• Made to a corporation, individual, partnership, or estate

How You Should Prepare for the 1099 Deadline

The first rule as you get ready to send and file your 1099s is DO NOT WAIT until January to start this process. Start the work now so that you are not feeling stressed as the deadline approaches. Here are the smaller tasks to do as you get ready to distribute and file your company’s 1099s.

Do Not Pass Go Without a W-9

Any vendor or non-employee that you will be paying should fill out a W-9 for you to keep on file. Unless you are certain you won’t reach the $600 mark, make sure they return a W-9. This will save you the distress of trying to track them down as you get closer to the deadline.

Order Forms Early

Order forms early to make the 1099 deadline.

The 1099 forms are not downloadable from the IRS website. Instead, they print them in triplicate, and you need to order the forms ahead of time. Don’t wait until you are short on time to get your necessary 1099s. 

Sometimes, you can pick up forms at your local post office, but their supplies tend to dwindle quickly. Alternatively, you can order them from some office-supply stores or a financial software provider, such as Quickbooks.

Fill Out the 1099s Accurately

You will need the following information to include in each 1099:

  • Your address
  • Your business EIN or your SSN
  • The recipient’s EIN or SSN
  • The recipient’s address
  • The amount paid to them during the current tax year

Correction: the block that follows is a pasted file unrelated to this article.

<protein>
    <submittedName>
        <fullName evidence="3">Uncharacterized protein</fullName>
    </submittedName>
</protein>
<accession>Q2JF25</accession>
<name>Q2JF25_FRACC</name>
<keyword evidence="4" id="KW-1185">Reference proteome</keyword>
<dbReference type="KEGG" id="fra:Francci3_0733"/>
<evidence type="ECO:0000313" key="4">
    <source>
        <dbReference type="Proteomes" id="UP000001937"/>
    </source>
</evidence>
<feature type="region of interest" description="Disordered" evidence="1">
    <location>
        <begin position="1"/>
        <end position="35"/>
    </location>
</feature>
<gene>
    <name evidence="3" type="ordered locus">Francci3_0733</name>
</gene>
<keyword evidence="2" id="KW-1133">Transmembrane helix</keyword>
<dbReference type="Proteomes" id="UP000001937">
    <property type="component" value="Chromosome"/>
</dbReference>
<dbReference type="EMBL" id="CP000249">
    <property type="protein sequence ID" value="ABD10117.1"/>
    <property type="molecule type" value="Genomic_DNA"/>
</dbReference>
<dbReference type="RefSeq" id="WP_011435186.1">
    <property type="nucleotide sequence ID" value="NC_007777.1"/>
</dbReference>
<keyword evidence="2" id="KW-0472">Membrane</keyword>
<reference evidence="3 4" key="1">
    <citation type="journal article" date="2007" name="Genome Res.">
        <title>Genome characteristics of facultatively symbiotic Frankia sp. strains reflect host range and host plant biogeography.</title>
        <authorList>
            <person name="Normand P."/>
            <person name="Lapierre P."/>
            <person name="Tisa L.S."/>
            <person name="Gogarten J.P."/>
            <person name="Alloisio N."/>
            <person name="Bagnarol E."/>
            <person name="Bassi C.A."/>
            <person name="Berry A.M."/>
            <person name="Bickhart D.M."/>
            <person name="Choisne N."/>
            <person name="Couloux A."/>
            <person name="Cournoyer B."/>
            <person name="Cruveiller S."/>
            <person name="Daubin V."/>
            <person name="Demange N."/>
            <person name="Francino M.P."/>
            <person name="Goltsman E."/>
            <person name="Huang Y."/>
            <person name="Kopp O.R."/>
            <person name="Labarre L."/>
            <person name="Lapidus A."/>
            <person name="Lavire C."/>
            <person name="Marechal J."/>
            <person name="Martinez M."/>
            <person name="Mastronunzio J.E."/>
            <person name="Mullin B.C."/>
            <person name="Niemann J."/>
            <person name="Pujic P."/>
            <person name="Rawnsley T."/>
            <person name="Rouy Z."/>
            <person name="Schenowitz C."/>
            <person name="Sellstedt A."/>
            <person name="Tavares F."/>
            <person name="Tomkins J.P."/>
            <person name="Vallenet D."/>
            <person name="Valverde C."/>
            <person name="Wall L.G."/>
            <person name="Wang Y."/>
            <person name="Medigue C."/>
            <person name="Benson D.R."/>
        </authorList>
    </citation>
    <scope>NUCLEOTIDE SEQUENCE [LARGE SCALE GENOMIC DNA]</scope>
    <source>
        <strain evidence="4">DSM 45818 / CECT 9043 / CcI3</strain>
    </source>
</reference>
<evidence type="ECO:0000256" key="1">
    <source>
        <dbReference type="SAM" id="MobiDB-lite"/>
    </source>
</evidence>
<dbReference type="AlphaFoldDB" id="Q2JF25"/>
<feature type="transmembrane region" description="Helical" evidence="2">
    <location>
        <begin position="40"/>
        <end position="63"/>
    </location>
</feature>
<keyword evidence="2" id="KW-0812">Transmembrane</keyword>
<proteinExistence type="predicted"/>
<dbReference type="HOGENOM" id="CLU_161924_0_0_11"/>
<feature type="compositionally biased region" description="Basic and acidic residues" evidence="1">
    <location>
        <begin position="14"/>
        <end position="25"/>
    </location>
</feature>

Distribute and File the Forms

Mail or hand-deliver Copy B of the 1099s to their recipients by the deadline. And then, fill out IRS form 1096, which summarizes the information from the 1099s. 

You need to file this for your 1099-NEC forms by February 1, 2021. For the MISC forms, you must file by mail by March 1, 2021. If filing electronically, the deadline is March 31, 2021.

Some states, such as Oregon, require electronic filing. So when you use an efile service, it will file with the IRS and the state. It will also send a copy to the vendor by snail mail, as required.

Potential Penalties 

Avoid late fees and penalties by meeting the 1099 deadline.

If you fail to meet the 1099 deadline, you will face penalty fees. Depending on how late you file, the fine can range between $30 and $100 per form. These fines have a cap of $500,000 per year, assuming you do eventually file the forms.

A business that completely disregards the requirement to provide this information can face fines of $250 per form. In this instance, there is no cap.

Don’t Go It Alone

Owning a business does not mean that you have to do everything for your business. Outsourcing to a bookkeeper is one of the simplest ways to take something complicated off your plate. 

If you’d like to learn how the team at Fisher Bookkeeping can help you and your business, get on our schedule today. We love serving clients as they grow and thrive. From our offices near Lexington, KY, and in Portland, OR, we help businesses around the nation. 

About the Author Barb Fisher

Barb is the CEO of Fisher Bookkeeping, an outsourced bookkeeping consultancy that provides small businesses with a full-service financial department. Her favorite aspect of work is to break down the accounting to meaningful bits, so entrepreneurs can make a powerful difference in their own business. She's also a power lifter (squat: 215, DL: 270).